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The Other South African Political Funeral: Colin Eglin

The Other South African Political Funeral: Colin Eglin

As heads of state from around the world begin arriving in South Africa on Monday for the memorial and funeral to the late President Nelson Mandela, another great South African hero will be buried: Colin Eglin, the leader of parliamentary opposition to apartheid. It is unfortunate, and yet somehow appropriate, that Eglin’s own funeral would be overshadowed by Mandela’s–just as the small liberal opposition was long overshadowed by the ANC.

Eglin was a founder and leader of the Progressive Party, which resisted apartheid from within the South African political system. For many years, he and his colleagues, including the late Helen Suzman, were the only voices against racial segregation in South Africa. Ironically, by law, they had to restrict party membership to whites. It was a morally fraught position, just as as Mandela’s turn to violence and alliance with communism had been.

The Progressives (or “Progs,” as they were affectionately known) were a small minority until the 1980s, when they briefly led the parliamentary opposition. They later became the Democratic Party, which won less than two percent of the vote in South Africa’s first democratic election in 1994. Small though it was, however, Eglin’s party played a crucial role in shaping South Africa’s widely-heralded new constitution, which passed in 1996.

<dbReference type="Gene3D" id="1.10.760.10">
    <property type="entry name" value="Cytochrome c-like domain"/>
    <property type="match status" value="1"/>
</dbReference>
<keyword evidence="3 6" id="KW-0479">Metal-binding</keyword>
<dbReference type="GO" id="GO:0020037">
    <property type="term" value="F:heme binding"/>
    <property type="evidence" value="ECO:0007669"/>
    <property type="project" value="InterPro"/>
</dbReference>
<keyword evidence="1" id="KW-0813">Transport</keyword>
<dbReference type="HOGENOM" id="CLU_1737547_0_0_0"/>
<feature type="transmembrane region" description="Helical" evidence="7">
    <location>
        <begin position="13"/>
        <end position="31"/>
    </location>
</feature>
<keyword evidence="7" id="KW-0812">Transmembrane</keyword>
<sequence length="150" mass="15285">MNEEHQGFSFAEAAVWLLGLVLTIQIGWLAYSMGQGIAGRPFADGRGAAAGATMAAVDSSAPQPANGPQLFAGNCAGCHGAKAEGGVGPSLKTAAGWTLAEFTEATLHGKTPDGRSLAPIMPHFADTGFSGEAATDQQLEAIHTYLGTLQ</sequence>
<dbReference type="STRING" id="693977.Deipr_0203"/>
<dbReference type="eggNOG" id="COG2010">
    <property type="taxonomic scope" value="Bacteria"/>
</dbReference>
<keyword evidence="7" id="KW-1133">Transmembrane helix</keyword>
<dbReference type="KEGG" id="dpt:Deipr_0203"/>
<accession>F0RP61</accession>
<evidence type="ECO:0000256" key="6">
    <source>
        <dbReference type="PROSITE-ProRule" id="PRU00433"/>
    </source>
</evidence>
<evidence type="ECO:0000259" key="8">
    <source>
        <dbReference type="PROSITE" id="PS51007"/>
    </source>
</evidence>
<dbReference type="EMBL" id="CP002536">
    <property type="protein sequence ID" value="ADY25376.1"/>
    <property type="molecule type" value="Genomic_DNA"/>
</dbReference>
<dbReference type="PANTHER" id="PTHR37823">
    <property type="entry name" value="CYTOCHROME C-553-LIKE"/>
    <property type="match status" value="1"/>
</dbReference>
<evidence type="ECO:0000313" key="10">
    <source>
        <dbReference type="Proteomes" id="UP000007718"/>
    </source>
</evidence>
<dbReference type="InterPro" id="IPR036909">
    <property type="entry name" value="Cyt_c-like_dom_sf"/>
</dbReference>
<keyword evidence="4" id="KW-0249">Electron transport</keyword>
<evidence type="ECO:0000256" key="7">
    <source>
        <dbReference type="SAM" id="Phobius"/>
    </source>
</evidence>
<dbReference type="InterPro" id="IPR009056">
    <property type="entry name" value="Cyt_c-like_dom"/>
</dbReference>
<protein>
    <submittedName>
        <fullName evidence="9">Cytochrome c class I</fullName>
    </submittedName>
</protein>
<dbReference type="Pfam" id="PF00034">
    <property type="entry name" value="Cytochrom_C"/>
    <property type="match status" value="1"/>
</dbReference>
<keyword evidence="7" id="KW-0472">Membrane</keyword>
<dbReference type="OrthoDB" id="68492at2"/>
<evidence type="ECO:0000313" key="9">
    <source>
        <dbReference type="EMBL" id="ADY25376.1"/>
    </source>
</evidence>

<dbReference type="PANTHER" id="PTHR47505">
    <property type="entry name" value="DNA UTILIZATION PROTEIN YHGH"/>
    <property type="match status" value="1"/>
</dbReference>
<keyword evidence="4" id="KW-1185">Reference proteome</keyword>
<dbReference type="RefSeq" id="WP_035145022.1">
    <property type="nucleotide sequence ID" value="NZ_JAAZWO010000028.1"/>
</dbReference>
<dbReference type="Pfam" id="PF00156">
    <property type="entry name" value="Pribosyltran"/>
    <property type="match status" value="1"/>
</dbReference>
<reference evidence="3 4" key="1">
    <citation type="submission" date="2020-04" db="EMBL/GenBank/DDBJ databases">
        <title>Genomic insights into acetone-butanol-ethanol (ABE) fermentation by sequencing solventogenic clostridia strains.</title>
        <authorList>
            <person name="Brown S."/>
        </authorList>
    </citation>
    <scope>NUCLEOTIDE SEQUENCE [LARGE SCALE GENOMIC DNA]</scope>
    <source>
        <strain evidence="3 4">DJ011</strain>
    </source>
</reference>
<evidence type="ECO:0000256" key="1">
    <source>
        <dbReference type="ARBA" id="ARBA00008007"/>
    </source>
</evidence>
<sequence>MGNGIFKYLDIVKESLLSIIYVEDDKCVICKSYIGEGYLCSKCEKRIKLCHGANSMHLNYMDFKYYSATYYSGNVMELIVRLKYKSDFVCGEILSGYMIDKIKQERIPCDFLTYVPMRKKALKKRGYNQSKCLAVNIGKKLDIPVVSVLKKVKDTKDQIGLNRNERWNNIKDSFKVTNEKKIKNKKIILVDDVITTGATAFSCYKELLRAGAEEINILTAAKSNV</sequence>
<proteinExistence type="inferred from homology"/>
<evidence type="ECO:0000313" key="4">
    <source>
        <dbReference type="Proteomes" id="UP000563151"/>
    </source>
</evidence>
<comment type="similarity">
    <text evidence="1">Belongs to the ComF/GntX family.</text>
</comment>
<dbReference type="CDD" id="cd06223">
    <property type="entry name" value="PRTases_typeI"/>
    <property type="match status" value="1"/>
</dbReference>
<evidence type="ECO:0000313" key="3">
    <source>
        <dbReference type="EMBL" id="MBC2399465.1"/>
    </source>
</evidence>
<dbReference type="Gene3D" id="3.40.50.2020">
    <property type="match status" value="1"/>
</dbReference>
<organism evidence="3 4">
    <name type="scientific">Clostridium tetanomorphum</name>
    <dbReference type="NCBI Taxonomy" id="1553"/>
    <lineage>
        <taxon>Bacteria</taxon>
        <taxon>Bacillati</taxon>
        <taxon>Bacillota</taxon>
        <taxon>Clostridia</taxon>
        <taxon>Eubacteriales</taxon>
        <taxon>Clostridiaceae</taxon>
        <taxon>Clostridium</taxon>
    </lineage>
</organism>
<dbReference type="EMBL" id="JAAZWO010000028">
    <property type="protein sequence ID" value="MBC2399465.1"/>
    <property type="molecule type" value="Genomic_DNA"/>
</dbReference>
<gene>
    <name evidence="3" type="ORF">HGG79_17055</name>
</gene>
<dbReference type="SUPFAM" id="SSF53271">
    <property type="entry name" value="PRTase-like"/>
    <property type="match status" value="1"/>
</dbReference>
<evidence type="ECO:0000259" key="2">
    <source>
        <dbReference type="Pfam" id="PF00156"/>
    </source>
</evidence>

The South African constitution is a liberal one in the classical sense, with protections for individual liberties and checks and balances on government power. The document has its flaws: its socioeconomic rights enshrine big-government policies, and its separation of powers is too weak to contain the ambitions of the ruling party. Yet it is still a great achievement, considering that the main parties were not democratic but nationalist in character.

Eglin fought for, and could claim responsibility for, the liberties and constraints on power that survived the constitutional negotiations. As his successor, former opposition leader Tony Leon, said last week on Eglin’s passing, the constitutional negotiations had been “his finest hour,” where he had “played an immense and often unheralded role” in securing the future of freedom in a country on the brink, with an uncertain destiny.

The larger racial drama, and Cold War politics, often hid the fact that there was a small but active and effective non-communist opposition to apartheid in South Africa. They may not have won many votes, but they laid a foundation for the country’s transition and planted the seeds of loyal opposition in the post-apartheid era. Eglin’s funeral will be eclipsed by Mandela’s week of mourning. But his ideas will live on, ever more strongly.

Photo source: SA Mail & Guardian

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